Macaefa Billy dies
Lesotho Workers Party (LWP) leader, Macaefa Billy, passed away yesterday at Queen ‘Mamohato Memorial Hospital.
Billy (56) died after a long illness and is survived by one daughter and two sons.
Born in Ha Tebelo village, Matelile town in Mafeteng district, Billy was a champion of workers’ rights, which led to his decision to form the LWP in 2002.
He became a Member of Parliament the same year following the introduction of Proportional Representation (PR) in the legislature, and would always ensure the workers’ voice was heard in the August House.
In 2007, the LWP entered into an alliance with the All Basotho Convention (ABC), which resulted in Billy being elected the party’s secretary general. Billy however, remained LWP leader while also serving as secretary general of the Factory Workers’ Union (FAWU).
However, after disagreements with ABC leader Thomas Thabane, Billy left the party but remained with the LWP and in the leadership of various workers’ associations.
After attending Lehahaneng Primary and then Makena High and Bereng High School in Mafeteng, Billy left the country to work in the South African mines, marking the beginning of his political career and unionism.
According to Daniel Maraisane, a long-time ally of Billy, the late LWP leader was among the first members of South Africa’s National Union of Mineworkers (NUM)when it was formed in 1982.
“At the Free State Saiplaas Gold Mine where he worked, Billy was part of the NUM leadership. And when NUM formed a Department of Education dealing with labour rights, Macaefa served in the union’s Free State Region committee, of which I was chairman.
“Billy was also a prominent member of the Congress of South African Trade Unions (Cosatu), and attended many meetings in which workers’ rights were discussed.
“In short, Billy was a heavyweight of the National Union of Mineworkers in the Free State , hence his deportation back to Lesotho in 1987 following a protracted strike organised by the NUM.
“In fact, the South Africans decided to fire all the foreigners who had led the strike, resulting in Billy being deported together with 25 other leaders.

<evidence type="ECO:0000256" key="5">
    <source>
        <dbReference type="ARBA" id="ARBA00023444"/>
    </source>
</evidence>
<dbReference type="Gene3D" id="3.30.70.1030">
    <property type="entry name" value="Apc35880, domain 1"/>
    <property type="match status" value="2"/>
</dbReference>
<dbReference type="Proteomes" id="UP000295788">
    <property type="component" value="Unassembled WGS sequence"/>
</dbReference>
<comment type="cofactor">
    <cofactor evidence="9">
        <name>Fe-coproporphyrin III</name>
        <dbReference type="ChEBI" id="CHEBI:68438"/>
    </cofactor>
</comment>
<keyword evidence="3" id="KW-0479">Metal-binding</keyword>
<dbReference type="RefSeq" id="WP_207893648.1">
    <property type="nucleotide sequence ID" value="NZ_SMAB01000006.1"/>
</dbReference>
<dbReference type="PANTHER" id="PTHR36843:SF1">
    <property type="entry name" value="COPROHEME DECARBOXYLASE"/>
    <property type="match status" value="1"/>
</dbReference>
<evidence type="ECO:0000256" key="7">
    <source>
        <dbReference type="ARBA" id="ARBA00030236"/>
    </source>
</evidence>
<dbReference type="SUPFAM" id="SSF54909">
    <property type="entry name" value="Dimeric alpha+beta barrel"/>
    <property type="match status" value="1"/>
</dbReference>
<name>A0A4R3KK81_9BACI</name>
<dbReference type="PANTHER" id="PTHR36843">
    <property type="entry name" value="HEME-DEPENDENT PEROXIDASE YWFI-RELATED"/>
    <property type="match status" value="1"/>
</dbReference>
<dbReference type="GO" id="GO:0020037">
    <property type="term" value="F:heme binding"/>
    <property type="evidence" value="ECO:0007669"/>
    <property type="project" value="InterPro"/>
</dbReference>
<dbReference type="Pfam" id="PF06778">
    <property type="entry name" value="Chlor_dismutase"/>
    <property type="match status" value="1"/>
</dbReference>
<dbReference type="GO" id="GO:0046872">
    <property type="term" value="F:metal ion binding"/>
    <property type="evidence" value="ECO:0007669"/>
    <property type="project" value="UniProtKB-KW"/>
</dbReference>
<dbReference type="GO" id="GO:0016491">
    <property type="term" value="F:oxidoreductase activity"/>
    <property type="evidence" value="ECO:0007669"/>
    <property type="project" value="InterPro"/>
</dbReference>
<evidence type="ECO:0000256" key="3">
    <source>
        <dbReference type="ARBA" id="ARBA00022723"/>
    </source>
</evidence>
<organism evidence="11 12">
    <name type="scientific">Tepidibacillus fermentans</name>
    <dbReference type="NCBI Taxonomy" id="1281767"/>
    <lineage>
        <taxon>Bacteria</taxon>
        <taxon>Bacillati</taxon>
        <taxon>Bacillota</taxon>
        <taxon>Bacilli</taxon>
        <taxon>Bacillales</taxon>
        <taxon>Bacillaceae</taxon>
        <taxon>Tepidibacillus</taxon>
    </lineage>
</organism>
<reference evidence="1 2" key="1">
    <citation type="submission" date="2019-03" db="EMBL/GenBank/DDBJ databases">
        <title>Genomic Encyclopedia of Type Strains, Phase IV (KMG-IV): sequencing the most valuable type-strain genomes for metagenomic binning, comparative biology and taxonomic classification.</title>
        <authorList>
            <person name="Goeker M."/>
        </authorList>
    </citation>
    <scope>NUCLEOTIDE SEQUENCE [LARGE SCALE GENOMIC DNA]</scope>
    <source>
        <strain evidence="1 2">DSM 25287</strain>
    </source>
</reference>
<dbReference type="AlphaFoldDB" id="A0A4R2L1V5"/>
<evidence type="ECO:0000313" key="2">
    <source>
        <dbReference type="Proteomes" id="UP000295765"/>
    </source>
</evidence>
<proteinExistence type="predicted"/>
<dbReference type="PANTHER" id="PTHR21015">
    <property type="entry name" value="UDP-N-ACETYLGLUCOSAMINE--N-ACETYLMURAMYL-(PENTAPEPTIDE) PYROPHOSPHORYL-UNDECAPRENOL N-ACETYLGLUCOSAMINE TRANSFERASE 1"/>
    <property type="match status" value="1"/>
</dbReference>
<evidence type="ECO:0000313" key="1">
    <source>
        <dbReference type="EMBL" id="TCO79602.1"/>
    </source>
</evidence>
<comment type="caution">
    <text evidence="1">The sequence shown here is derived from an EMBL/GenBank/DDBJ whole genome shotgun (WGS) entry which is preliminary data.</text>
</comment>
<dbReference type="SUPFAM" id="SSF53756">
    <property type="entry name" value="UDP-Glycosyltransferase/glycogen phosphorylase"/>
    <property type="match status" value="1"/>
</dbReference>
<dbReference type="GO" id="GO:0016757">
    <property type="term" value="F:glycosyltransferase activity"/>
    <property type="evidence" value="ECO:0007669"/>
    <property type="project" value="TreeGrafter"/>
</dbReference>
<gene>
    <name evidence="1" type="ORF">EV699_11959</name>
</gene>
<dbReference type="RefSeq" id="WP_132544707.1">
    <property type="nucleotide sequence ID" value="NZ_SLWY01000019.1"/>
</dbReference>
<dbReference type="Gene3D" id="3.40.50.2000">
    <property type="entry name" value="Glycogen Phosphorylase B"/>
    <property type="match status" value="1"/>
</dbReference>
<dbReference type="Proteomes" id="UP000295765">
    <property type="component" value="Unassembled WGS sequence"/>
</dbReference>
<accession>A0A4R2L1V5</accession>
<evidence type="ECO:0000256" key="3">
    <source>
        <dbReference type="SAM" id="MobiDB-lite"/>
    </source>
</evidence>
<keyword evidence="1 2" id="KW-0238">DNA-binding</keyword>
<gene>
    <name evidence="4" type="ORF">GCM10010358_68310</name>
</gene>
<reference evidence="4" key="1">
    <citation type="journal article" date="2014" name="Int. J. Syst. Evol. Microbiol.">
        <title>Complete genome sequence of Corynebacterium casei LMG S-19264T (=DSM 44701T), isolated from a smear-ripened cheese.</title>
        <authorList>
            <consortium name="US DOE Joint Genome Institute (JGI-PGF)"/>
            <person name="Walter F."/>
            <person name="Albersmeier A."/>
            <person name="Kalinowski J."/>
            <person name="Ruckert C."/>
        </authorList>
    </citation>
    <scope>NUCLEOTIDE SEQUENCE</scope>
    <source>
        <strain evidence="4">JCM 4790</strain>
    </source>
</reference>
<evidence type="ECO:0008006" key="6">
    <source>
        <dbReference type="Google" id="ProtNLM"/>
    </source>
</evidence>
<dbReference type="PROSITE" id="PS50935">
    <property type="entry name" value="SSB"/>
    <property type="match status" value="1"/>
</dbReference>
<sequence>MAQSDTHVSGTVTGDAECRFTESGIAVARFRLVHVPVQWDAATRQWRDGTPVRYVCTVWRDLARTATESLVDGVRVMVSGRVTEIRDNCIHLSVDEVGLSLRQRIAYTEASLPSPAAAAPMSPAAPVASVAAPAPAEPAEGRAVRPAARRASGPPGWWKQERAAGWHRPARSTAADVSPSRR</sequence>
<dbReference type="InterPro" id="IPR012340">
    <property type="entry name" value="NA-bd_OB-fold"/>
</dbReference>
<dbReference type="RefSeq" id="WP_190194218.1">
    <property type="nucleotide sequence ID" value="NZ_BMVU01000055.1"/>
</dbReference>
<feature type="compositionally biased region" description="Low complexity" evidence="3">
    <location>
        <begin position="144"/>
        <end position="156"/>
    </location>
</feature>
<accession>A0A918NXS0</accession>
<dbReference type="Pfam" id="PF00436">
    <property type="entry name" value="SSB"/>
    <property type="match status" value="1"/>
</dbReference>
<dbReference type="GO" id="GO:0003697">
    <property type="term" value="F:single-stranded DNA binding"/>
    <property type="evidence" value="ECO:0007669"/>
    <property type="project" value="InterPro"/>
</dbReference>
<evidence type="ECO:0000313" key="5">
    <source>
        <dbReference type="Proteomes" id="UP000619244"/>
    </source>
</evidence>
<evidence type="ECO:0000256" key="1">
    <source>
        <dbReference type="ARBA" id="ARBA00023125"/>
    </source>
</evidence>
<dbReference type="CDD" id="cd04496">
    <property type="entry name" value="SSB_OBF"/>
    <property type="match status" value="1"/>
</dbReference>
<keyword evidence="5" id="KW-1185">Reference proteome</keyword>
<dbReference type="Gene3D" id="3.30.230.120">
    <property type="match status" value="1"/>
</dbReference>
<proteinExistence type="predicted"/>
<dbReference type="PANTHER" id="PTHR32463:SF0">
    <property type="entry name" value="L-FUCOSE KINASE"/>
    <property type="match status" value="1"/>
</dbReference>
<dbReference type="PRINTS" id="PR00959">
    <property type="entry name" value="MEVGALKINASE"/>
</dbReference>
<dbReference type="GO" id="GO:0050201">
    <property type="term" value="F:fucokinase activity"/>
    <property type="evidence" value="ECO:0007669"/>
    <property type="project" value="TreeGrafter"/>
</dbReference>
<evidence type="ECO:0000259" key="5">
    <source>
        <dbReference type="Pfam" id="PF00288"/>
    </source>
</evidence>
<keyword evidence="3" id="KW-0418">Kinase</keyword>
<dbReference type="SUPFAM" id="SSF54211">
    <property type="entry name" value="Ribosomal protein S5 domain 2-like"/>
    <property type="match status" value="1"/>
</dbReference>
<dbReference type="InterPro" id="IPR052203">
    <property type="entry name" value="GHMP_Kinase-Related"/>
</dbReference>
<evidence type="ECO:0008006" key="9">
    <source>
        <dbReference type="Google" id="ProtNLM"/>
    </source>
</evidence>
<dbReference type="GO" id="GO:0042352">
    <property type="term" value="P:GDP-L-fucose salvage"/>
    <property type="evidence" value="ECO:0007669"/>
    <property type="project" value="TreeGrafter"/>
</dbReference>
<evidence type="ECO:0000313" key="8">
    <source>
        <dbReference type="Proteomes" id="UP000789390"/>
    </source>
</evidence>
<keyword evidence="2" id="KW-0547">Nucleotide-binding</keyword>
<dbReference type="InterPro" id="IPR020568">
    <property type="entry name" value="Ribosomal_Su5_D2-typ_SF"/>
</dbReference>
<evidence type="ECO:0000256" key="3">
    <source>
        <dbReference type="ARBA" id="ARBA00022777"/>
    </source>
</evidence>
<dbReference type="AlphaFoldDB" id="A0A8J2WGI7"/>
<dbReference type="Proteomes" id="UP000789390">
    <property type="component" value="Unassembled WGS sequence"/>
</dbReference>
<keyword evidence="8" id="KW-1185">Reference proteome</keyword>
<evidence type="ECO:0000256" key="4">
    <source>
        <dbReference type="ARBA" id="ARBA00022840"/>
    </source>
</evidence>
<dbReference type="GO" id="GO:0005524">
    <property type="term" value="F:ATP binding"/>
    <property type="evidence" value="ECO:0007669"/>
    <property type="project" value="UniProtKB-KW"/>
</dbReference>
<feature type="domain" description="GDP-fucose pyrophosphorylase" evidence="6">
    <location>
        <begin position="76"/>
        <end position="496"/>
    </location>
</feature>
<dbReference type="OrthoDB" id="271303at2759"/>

“I was part of that group deported from South Africa. But following the deportation, the union started a project here in Lesotho to help the fired mineworkers. The project was called the Mine Workers Development Agency and was based in Sekamaneng. The former miners raised chickens and also had many other projects. Macaefa served in the leadership of the agency, alongside myself, Tseliso Hlalele, Justice Sello Tsukulu and Emmanuel Masita.
“We negotiated for those fields in Sekamaneng for the project, which exists to this day. Billy would travel to South Africa to collect funding for the project but because he was banned in that country, he did so at great risk and would hide the money in his jacket.
“Just imagine in the mid-1980s, having to travel wearing a jacket full of M40 000.00 all the way from South Africa into Lesotho!” said Mr Maraisane.
According to Mr Maraisane, Mr Billy started his unionism in Lesotho when he formed the Construction and Allied Workers Union of Lesotho (CAWULE) in 1989, which targeted disgruntled Lesotho Highlands Water Project employees.
“CAWULE had Tsukulu as secretary general, with Macaefa being the president. Later, Macaefa went to Brussels to further his knowledge about workers’ rights and how best to represent them,” said Maraisane.
After the Lesotho Amalgamated Textile Clothing Union collapsed, Tseliso Ramochela formed the Lesotho Clothing and Allied Workers Union (LECAWU) and appointed Billy secretary general in 1994, Maraisane added.
“Billy was among union representatives who participated in drafting the Lesotho Labour Code Order of 1992, which continues to be used today. He formed the LWP while still serving in LECAWU. In short, Billy was a champion for workers’ rights and felt deeply for their welfare.”